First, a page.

According to some, immortality is for tomorrow and the baby who is going to live 1000 years already born. There are now singularity universities, and the popes of this trend are relying on a heavy mixture of science fiction and prophecies. R. Kurzweil for instance has decided that the evolution will reach its climax in a mix of half humans half robots. One problem with these “prophecies” and theories is that they do not take into account the fact that history is liable to changes resulting from political struggles and the complex dynamic of societies. Nothing is fully programmed and wars, climate change, epidemic catastrophes or on the other hand, more efficient and wide spread health, politics and community engagements can attenuate these deleterious trends.
In the meantime, more stressing and obvious issues are ignored. Thus, recent studies have shown that hunger attenuation and food supply in malnourished children can not only ameliorate stunted growth but also cortical width and later IQ. Studies performed in Brazil, the Philippines, Peru, Jamaica and Zimbabwe have associated poor stunted growth with low school achievements and cognitive scores. More recently, a study in Bangladesh, financed by the Gates foundation has used EEG, MRI and near infrared spectroscopy in malnourished babies (2-3 months) and showed smaller volumes of gray matter. A study on 130 children in Dhaka (36 months old) has shown distinct patterns of brain activity in babies with stunted growth associated with more activity in response to non-social stimuli (trucks). C. Nelson and colleagues (Boston and Dhaka) are now examining the outcome 5 years later in order to determine if the visual system development is affected in undernourished babies and children.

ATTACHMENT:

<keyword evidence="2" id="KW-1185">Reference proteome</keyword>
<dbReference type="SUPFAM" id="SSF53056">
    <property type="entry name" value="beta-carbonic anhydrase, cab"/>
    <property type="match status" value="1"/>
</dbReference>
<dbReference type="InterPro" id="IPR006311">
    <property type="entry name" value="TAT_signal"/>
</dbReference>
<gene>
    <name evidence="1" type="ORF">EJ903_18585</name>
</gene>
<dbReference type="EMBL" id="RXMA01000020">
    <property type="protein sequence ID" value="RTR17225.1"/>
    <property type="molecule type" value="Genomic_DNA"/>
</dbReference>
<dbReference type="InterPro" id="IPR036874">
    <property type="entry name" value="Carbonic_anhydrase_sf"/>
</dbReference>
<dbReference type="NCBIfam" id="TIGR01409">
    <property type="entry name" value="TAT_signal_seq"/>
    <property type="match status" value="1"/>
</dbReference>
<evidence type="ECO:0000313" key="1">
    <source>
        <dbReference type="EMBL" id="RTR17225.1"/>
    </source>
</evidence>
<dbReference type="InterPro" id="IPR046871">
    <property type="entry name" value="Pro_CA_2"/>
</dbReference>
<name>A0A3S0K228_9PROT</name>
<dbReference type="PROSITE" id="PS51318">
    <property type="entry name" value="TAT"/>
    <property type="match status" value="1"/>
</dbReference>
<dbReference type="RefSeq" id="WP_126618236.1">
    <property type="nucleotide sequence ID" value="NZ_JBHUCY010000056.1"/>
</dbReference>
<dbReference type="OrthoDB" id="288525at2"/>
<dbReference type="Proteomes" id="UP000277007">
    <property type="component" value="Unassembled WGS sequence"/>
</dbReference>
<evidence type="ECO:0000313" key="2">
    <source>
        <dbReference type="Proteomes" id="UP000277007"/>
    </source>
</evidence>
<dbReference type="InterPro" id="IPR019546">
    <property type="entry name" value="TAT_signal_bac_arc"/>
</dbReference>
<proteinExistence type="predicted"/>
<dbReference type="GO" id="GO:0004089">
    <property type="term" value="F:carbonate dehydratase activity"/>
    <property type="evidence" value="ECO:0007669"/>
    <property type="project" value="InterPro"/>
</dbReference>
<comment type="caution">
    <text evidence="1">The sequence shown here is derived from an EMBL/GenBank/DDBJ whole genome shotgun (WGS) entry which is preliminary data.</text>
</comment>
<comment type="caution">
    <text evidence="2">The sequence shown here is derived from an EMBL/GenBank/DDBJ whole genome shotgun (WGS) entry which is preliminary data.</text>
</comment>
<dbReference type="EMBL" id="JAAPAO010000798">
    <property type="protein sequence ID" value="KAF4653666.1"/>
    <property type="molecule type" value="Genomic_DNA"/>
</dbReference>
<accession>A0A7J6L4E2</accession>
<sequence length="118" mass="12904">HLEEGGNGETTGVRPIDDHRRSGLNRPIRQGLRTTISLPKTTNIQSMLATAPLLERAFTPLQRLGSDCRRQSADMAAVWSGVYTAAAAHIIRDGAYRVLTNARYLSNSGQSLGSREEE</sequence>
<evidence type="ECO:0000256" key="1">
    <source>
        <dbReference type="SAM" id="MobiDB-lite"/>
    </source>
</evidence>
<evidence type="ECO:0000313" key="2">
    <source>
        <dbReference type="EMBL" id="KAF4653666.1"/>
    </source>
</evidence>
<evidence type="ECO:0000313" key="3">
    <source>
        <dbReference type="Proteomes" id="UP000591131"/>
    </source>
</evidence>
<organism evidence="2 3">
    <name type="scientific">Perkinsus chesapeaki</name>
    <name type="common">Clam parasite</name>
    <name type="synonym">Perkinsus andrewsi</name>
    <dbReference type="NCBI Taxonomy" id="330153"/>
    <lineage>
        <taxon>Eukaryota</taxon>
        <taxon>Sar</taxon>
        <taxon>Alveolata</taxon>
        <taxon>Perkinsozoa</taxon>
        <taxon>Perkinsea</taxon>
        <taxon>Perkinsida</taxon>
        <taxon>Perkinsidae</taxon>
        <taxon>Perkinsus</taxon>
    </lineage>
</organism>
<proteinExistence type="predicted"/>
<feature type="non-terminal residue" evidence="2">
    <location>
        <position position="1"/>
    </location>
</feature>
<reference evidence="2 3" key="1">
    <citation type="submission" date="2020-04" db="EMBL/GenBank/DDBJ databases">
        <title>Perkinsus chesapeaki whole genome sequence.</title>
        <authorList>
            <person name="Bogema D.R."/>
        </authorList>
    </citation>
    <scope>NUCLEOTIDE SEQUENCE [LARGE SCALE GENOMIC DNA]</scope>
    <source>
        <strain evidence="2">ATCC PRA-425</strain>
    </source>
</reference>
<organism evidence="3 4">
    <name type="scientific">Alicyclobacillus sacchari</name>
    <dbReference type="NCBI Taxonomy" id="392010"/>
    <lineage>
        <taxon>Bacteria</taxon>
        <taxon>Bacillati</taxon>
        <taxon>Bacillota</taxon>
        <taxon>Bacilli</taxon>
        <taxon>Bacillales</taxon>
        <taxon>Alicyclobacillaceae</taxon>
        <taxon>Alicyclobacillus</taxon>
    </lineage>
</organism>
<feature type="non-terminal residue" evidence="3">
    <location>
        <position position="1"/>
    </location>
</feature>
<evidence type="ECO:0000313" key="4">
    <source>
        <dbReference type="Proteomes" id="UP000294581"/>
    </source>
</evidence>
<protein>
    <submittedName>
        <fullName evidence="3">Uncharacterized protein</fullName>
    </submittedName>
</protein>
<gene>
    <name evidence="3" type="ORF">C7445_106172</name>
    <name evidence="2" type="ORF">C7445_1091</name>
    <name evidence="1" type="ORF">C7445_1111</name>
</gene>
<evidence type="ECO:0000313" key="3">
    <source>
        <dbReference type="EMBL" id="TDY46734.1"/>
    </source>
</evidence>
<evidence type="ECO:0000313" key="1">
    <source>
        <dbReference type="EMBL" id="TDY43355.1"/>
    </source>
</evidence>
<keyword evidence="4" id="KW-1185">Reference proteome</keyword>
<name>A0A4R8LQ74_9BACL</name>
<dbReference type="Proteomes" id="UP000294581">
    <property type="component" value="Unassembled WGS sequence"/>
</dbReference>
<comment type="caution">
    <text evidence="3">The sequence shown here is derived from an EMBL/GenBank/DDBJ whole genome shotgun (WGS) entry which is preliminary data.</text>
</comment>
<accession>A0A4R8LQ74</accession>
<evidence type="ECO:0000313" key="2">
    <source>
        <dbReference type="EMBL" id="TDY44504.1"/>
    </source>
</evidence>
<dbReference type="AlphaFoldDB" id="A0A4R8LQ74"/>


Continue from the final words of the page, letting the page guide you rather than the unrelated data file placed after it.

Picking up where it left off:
Another illustration of the need to take into account socio-economic and food intake in our understanding of how the brain develops and how it is altered with life long sequels.